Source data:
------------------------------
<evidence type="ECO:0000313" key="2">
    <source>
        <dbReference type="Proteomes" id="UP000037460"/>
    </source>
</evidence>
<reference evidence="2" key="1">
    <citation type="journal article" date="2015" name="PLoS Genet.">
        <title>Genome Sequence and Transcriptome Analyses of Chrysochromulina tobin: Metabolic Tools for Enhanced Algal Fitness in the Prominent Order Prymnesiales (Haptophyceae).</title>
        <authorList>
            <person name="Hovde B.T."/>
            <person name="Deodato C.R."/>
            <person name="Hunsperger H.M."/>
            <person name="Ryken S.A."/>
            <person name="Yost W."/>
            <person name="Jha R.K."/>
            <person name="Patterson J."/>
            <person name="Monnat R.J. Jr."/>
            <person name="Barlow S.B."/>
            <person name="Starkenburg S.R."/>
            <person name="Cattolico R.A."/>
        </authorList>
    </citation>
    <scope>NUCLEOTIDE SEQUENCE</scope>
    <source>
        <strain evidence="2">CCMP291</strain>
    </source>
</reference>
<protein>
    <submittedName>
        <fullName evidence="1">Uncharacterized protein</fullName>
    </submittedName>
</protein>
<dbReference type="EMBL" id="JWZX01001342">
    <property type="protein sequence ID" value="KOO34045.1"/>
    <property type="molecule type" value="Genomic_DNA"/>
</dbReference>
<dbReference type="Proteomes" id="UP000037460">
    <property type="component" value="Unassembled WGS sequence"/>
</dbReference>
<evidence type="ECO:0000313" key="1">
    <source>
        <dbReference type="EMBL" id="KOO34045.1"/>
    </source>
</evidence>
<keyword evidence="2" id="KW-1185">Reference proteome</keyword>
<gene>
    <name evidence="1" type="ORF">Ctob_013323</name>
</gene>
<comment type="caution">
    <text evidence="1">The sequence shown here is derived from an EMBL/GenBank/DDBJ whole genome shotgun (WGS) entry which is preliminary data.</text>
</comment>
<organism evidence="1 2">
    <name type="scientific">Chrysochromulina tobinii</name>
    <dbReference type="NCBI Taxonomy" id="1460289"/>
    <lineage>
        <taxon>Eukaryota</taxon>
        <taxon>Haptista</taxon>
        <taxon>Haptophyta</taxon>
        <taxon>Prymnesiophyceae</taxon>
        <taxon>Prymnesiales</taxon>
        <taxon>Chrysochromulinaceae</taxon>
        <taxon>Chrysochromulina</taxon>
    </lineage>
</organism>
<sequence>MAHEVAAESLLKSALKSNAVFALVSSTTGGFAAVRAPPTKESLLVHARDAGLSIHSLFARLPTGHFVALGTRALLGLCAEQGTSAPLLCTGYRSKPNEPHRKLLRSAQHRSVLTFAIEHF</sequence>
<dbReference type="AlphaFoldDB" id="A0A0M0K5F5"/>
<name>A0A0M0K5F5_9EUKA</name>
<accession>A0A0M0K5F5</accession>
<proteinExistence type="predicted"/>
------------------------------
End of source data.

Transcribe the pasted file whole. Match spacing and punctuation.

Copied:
<evidence type="ECO:0000313" key="2">
    <source>
        <dbReference type="Proteomes" id="UP000037460"/>
    </source>
</evidence>
<reference evidence="2" key="1">
    <citation type="journal article" date="2015" name="PLoS Genet.">
        <title>Genome Sequence and Transcriptome Analyses of Chrysochromulina tobin: Metabolic Tools for Enhanced Algal Fitness in the Prominent Order Prymnesiales (Haptophyceae).</title>
        <authorList>
            <person name="Hovde B.T."/>
            <person name="Deodato C.R."/>
            <person name="Hunsperger H.M."/>
            <person name="Ryken S.A."/>
            <person name="Yost W."/>
            <person name="Jha R.K."/>
            <person name="Patterson J."/>
            <person name="Monnat R.J. Jr."/>
            <person name="Barlow S.B."/>
            <person name="Starkenburg S.R."/>
            <person name="Cattolico R.A."/>
        </authorList>
    </citation>
    <scope>NUCLEOTIDE SEQUENCE</scope>
    <source>
        <strain evidence="2">CCMP291</strain>
    </source>
</reference>
<protein>
    <submittedName>
        <fullName evidence="1">Uncharacterized protein</fullName>
    </submittedName>
</protein>
<dbReference type="EMBL" id="JWZX01001342">
    <property type="protein sequence ID" value="KOO34045.1"/>
    <property type="molecule type" value="Genomic_DNA"/>
</dbReference>
<dbReference type="Proteomes" id="UP000037460">
    <property type="component" value="Unassembled WGS sequence"/>
</dbReference>
<evidence type="ECO:0000313" key="1">
    <source>
        <dbReference type="EMBL" id="KOO34045.1"/>
    </source>
</evidence>
<keyword evidence="2" id="KW-1185">Reference proteome</keyword>
<gene>
    <name evidence="1" type="ORF">Ctob_013323</name>
</gene>
<comment type="caution">
    <text evidence="1">The sequence shown here is derived from an EMBL/GenBank/DDBJ whole genome shotgun (WGS) entry which is preliminary data.</text>
</comment>
<organism evidence="1 2">
    <name type="scientific">Chrysochromulina tobinii</name>
    <dbReference type="NCBI Taxonomy" id="1460289"/>
    <lineage>
        <taxon>Eukaryota</taxon>
        <taxon>Haptista</taxon>
        <taxon>Haptophyta</taxon>
        <taxon>Prymnesiophyceae</taxon>
        <taxon>Prymnesiales</taxon>
        <taxon>Chrysochromulinaceae</taxon>
        <taxon>Chrysochromulina</taxon>
    </lineage>
</organism>
<sequence>MAHEVAAESLLKSALKSNAVFALVSSTTGGFAAVRAPPTKESLLVHARDAGLSIHSLFARLPTGHFVALGTRALLGLCAEQGTSAPLLCTGYRSKPNEPHRKLLRSAQHRSVLTFAIEHF</sequence>
<dbReference type="AlphaFoldDB" id="A0A0M0K5F5"/>
<name>A0A0M0K5F5_9EUKA</name>
<accession>A0A0M0K5F5</accession>
<proteinExistence type="predicted"/>